What would happen if a positively charged sodium ion and a negative chlorine ion came into contact?

2 Answers
Jan 20, 2017

Answer:

Nothing, really. This is just what happens (over and over) in the formation of a crystal of NaCl.

Explanation:

The reaction that leads to formation of the sodium and chloride ions (starting with atoms of both elements) has produced two very stable particles, #Na^+# and #Cl^-#.

This reaction is highly exothermic, meaning that the energy of the ionic solid is much lower than that of the separate elements. This large reduction in energy can be thought of as a sort of barrier which prevents the reverse reaction that would see the elements reproduced.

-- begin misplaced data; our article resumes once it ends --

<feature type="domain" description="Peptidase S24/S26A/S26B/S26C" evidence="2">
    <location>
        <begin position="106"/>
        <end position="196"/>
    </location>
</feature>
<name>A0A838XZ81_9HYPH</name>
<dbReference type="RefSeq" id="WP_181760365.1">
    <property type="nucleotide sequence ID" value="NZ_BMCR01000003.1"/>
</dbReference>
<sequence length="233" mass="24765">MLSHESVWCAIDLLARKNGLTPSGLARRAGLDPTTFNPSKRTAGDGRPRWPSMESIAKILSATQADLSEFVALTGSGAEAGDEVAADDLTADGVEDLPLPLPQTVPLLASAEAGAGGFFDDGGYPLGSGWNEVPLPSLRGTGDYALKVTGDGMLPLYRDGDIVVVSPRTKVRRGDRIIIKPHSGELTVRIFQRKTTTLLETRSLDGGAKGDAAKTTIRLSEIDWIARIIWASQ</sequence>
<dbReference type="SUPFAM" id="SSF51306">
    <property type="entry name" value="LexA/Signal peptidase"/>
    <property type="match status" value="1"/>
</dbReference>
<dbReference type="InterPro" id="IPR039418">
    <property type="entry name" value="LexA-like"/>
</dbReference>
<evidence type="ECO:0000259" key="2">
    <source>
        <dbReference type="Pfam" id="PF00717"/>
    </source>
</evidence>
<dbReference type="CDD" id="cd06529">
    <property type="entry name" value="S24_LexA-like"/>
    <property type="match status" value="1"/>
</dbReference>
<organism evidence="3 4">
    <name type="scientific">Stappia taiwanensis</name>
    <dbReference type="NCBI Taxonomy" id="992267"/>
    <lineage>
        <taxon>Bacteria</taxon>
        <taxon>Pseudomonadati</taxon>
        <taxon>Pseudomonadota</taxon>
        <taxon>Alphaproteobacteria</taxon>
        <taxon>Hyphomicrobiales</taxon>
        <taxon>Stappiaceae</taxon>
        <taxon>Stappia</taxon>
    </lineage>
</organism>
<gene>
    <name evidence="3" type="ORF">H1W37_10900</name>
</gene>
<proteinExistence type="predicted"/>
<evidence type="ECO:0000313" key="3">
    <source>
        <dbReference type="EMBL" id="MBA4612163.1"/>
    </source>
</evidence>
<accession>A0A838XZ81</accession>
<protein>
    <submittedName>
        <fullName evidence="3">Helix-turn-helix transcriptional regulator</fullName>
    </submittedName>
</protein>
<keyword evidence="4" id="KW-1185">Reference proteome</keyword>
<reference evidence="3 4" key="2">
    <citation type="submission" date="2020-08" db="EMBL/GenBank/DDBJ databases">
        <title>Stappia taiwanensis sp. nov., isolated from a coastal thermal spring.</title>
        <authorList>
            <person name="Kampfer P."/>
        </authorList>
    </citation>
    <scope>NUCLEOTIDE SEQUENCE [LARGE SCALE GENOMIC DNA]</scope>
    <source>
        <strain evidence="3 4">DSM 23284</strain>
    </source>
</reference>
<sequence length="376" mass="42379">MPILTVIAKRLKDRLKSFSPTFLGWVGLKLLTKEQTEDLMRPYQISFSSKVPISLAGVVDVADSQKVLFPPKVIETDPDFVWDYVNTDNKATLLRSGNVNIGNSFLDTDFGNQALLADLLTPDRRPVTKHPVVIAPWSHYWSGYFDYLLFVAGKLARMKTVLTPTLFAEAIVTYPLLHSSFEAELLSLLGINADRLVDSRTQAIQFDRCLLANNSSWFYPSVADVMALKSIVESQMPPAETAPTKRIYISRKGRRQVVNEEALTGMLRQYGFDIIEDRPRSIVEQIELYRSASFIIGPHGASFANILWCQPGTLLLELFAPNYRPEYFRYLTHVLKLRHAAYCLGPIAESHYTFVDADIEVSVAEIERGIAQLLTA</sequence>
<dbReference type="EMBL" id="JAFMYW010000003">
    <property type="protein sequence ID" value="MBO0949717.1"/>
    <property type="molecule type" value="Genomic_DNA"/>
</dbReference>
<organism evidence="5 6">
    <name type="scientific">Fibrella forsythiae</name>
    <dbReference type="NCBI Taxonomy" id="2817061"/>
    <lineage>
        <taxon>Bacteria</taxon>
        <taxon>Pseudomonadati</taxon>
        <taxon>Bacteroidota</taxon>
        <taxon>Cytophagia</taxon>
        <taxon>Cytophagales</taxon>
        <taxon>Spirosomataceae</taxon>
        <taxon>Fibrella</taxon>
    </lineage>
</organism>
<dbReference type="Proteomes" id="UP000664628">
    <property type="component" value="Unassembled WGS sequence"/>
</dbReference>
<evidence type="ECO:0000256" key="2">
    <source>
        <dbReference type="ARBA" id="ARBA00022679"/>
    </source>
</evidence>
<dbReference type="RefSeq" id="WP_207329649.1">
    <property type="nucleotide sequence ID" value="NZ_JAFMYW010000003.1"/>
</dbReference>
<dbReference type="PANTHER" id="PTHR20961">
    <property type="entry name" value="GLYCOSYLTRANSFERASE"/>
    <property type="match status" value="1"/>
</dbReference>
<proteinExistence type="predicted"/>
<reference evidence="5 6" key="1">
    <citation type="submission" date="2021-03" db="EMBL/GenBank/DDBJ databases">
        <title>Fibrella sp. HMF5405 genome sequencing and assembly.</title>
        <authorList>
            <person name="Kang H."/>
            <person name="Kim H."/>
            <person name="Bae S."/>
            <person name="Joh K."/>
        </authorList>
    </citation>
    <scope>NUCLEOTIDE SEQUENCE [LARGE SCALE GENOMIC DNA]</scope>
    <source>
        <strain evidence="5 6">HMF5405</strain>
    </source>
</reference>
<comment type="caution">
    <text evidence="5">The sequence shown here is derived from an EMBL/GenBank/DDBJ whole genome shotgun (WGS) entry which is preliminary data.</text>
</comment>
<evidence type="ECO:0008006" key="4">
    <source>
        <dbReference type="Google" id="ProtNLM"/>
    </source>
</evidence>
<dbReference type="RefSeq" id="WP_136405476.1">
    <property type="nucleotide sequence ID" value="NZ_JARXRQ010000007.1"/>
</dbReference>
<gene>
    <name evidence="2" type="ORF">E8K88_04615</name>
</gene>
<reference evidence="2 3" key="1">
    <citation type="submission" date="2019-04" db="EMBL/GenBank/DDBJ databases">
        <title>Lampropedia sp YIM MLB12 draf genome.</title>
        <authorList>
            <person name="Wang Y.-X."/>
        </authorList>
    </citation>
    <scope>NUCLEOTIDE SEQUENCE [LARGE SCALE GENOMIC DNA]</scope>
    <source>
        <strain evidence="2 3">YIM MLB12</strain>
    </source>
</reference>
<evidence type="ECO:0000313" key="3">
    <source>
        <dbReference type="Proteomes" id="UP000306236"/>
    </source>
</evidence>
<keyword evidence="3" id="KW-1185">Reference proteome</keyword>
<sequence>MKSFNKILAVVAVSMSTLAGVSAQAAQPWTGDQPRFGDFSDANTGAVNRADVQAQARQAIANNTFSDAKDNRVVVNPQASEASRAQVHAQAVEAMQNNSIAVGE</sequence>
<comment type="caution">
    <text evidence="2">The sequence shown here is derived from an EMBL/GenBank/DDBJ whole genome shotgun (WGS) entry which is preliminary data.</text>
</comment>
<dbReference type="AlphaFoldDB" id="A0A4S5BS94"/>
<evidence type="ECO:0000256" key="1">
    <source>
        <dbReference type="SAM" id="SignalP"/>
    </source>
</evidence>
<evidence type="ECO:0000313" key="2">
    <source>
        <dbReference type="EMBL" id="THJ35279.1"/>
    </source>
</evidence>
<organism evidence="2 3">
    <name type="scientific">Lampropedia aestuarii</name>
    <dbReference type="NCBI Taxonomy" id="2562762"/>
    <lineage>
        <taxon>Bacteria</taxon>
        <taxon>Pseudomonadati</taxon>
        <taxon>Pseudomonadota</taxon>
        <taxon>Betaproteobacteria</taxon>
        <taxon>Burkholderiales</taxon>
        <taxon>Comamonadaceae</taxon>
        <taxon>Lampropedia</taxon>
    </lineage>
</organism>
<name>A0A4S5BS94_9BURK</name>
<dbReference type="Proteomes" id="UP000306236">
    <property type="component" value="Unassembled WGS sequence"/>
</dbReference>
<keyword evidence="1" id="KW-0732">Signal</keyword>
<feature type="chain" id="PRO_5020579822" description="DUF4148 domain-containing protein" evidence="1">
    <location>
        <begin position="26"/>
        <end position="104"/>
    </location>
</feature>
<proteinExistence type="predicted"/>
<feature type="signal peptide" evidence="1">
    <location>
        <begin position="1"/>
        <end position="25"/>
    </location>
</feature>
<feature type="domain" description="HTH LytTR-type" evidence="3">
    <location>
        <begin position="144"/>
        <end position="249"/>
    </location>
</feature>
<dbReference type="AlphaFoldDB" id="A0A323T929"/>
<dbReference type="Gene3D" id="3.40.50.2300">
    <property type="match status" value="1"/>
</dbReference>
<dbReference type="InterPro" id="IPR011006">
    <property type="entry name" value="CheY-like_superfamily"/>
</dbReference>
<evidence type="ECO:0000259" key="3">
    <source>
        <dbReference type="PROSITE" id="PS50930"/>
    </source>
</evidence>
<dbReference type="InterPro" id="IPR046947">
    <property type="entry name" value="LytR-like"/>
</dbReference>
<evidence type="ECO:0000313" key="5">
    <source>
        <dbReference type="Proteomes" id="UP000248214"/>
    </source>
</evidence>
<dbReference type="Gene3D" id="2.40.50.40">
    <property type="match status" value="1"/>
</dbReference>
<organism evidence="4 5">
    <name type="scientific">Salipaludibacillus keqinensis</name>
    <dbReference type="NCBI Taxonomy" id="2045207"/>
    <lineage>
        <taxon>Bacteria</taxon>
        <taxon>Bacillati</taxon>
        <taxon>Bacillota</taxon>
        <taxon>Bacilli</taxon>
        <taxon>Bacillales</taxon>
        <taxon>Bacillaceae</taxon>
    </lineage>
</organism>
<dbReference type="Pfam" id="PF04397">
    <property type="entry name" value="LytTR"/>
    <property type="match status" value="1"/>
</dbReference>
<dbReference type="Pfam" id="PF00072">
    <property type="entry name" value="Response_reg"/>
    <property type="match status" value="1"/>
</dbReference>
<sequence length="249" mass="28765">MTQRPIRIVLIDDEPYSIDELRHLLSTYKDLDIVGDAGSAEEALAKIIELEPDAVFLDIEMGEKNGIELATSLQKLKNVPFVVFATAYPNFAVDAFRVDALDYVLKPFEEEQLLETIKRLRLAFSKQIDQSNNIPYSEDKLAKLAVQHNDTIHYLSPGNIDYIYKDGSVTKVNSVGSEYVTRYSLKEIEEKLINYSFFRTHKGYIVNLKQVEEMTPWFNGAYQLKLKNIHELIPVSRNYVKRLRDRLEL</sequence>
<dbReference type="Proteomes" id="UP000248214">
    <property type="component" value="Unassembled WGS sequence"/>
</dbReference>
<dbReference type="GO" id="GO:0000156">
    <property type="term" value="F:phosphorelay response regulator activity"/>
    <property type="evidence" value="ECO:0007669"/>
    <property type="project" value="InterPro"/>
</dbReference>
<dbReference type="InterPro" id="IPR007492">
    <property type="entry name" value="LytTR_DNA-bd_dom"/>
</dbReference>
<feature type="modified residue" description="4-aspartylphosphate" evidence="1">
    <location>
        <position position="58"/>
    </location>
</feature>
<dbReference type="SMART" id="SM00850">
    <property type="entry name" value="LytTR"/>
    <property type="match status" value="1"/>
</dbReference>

The sodium chloride crystal is a repeating lattice of sodium ions and chloride ions in close contact, and is a very stable chemical - not prone to change.

enter image source here

This illustration shows the lattice of #NaCl#, with sodium ions in green and chloride ions in purple.

Jan 21, 2017

Answer:

They both normally exist either as ions in solution or as solid salt already.

Explanation:

In solution, they evenly disperse. As the solution is evaporated, the ions will eventually come together and form an ionic-bond solid - salt.